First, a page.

TBI to Carburetor Conversion on a Chevrolet

by Richard Rowe

While it works fine for stock applications, the fact is that General Motors' Throttle Body Injection (TBI) system is a nightmare for modified engines. Though it is possible to replace the injectors and throttle body, and to reprogram the computer, many find it simpler to "down-grade" to a carburetor setup.

Basic Hardware

The most basic things you'll need to convert from TBI to a carburetor is a carb and a matching manifold. You could try to track down a used stock manifold, but aftermarket aluminum manifolds like the Performer RPM make more power, are lighter and will only run you about $60. Simply remove the old manifold, drop the new one in its place and install the carburetor.

Distributor

One ancilliary you'll need to replace is the distributor. The stock distributor is computer controlled, which is a bad thing considering the fact that you'll be removing the computer. A stock High Energy Ignition (HEI) unit is an affordable, direct bolt-in for most applications. If you're using a roller-lifter camshaft, then you're going to have to swap out the distributor's drive gear for a softer bronze unit, or risk damaging the cam gear. Keep in mind that the HEI distributor is likely wider and taller than your stock unit, which will be a problem if your engine is close to the fire-wall.

Fuel System

The TBI system uses fuel pressures far in excess of what a carb requires, so you'll need to install an adjustable fuel pressure regulator into the existing line. The stock fuel system does use a return line, so the fuel pressure regulator will need provisions for this. Of course, the simpler solution is to simply replace the fuel pump, which will serve the dual purposes of simplifying installation and replacing the worn fuel pump with a new unit.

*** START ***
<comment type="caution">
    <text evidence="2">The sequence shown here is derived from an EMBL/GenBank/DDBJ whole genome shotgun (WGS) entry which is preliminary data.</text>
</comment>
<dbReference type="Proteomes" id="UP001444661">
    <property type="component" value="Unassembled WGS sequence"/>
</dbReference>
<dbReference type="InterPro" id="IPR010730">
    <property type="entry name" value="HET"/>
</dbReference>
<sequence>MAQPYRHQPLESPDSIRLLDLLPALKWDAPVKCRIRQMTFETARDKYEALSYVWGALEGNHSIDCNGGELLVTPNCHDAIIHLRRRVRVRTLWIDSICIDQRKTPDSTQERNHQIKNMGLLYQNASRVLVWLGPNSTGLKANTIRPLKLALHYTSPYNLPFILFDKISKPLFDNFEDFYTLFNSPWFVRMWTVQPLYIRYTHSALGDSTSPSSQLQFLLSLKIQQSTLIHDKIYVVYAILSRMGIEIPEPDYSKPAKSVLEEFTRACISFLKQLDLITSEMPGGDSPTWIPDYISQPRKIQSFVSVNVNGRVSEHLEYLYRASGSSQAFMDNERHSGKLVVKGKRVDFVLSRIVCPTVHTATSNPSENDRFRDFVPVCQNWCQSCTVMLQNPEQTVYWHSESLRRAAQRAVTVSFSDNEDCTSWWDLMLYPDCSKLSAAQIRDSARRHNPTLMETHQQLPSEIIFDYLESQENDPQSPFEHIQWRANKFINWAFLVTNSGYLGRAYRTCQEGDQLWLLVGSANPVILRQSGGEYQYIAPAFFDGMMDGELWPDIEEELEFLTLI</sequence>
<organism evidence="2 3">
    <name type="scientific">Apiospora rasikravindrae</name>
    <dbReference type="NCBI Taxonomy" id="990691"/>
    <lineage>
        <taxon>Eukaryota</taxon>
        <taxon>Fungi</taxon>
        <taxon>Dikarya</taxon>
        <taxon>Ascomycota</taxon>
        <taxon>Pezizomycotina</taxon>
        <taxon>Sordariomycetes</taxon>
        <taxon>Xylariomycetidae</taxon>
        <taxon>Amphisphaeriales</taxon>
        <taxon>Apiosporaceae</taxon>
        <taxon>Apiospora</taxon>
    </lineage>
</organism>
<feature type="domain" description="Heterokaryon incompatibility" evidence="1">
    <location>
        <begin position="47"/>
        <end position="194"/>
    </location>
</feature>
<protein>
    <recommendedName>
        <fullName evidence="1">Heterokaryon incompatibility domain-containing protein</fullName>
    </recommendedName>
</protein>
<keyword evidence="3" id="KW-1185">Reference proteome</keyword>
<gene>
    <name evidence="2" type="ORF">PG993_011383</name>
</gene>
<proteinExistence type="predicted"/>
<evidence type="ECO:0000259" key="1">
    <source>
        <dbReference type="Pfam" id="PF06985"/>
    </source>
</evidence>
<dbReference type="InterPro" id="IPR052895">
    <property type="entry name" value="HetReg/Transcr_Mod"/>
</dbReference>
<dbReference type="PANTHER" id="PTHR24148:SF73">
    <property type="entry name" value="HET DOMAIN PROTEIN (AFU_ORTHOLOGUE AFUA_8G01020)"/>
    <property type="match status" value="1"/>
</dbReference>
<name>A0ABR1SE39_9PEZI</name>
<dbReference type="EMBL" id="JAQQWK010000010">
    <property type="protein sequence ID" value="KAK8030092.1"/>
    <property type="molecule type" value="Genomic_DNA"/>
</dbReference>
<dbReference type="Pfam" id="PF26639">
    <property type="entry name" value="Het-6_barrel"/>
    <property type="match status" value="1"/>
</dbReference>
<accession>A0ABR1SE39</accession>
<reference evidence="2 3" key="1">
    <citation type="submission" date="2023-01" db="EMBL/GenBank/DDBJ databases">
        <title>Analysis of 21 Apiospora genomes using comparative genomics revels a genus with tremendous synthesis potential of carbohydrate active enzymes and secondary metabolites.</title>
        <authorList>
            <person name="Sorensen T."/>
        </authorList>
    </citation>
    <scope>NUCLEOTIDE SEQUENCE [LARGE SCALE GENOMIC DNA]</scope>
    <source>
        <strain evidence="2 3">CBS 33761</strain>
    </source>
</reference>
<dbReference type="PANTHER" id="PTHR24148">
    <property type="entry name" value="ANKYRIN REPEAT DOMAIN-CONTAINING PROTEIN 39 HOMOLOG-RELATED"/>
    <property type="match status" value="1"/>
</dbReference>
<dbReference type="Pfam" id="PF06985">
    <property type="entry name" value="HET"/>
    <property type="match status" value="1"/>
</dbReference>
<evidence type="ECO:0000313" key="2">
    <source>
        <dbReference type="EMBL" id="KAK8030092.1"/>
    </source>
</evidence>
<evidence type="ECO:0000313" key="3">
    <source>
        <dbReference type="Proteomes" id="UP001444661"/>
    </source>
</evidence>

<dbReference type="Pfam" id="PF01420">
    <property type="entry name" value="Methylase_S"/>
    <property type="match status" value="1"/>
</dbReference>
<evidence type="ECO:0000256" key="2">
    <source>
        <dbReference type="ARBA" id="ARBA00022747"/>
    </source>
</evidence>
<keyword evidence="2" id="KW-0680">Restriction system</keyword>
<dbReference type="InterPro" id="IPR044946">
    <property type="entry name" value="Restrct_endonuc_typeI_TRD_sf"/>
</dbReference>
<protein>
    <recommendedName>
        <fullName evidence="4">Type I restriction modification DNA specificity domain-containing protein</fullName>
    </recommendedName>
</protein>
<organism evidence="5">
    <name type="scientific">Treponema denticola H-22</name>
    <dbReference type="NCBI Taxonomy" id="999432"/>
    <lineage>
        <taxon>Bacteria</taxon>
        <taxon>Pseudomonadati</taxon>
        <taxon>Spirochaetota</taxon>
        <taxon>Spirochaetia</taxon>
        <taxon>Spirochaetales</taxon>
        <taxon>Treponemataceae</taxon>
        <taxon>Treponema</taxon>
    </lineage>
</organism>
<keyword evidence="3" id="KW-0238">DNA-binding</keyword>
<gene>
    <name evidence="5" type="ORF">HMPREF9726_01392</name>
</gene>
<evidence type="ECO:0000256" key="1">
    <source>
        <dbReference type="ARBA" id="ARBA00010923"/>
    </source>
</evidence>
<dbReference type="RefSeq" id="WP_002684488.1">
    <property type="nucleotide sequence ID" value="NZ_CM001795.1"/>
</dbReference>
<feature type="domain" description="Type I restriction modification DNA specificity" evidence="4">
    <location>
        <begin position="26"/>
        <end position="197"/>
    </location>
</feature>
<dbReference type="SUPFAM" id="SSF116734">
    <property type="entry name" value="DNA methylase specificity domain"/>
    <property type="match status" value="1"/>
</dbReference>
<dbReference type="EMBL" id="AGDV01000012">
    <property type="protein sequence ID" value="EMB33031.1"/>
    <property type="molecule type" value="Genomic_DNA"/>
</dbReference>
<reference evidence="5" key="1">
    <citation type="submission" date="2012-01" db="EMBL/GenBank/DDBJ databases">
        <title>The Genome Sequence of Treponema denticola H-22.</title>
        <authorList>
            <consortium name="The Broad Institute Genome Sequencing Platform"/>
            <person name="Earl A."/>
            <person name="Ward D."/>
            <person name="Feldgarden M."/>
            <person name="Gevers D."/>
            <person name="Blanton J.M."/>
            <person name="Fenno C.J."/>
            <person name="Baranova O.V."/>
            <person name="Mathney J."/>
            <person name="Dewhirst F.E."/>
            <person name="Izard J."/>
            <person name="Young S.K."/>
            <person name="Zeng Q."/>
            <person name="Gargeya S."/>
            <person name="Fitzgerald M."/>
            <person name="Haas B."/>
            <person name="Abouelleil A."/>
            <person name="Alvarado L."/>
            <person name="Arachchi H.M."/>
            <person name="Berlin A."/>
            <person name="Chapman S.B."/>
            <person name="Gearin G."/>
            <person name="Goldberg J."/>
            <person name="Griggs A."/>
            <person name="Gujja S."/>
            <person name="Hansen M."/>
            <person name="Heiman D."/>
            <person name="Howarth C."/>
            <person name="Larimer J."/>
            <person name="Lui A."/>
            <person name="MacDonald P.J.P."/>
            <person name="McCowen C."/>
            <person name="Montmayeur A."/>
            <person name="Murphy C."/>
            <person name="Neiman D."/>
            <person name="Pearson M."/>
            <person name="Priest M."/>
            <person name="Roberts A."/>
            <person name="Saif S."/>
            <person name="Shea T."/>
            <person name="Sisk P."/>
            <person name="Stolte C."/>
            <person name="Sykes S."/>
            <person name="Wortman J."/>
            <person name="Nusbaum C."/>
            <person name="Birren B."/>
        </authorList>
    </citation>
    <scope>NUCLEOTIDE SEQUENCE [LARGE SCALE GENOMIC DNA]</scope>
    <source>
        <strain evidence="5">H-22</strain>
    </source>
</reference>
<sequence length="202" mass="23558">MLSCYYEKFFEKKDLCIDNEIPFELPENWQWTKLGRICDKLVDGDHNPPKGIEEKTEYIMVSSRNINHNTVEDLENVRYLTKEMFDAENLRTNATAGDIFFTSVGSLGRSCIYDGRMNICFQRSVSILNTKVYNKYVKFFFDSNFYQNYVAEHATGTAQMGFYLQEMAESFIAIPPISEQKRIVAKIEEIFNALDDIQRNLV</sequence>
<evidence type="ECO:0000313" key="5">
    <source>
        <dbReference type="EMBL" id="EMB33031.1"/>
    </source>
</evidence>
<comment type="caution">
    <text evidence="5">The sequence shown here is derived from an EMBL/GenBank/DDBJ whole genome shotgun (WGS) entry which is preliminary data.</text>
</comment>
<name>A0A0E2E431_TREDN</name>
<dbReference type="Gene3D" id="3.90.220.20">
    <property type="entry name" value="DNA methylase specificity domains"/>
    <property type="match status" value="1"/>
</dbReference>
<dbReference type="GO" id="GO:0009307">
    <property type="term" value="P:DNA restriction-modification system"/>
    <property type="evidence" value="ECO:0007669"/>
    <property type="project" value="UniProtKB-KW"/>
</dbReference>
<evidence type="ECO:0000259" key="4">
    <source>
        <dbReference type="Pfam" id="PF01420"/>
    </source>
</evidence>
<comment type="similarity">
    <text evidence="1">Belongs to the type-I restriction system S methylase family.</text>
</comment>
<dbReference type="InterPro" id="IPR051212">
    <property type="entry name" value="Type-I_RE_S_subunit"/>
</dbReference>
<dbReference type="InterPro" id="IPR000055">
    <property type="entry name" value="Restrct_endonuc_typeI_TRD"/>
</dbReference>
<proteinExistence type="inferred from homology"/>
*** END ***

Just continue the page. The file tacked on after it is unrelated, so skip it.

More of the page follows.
Transmission Troubles

Though the swap is fairly straightforward, be forewarned that vehicles with the computer controlled 4L60-E automatic overdrive transmission will need additional work. You could either purchase a stand-alone transmission control computer (at about $975 from Chevrolet dealers), install a different transmission (like the non-electric TH700 from earlier Chevrolets), or purchase a manual valve-body that does away with all electronic intervention. Of these, the simplest and cheapest solution is to install a TH700, as it can often be purchased used for less than $300. The transmission is a bolt-in replacement for the 4L60E, but your going to need a stock replacement or adjustable aftermarket throttle kick-down cable. Some TH400s differ in length enough from the 4L60E that you may need to change the driveshaft length while you're installing the new TH400-specific yoke. In all, a TH400 swap will run somewhere in the vicinity of $600.

About the Author

Richard Rowe has been writing professionally since 2007, specializing in automotive topics. He has worked as a tractor-trailer driver and mechanic, a rigger at a fire engine factory and as a race-car driver and builder. Rowe studied engineering, philosophy and American literature at Central Florida Community College.

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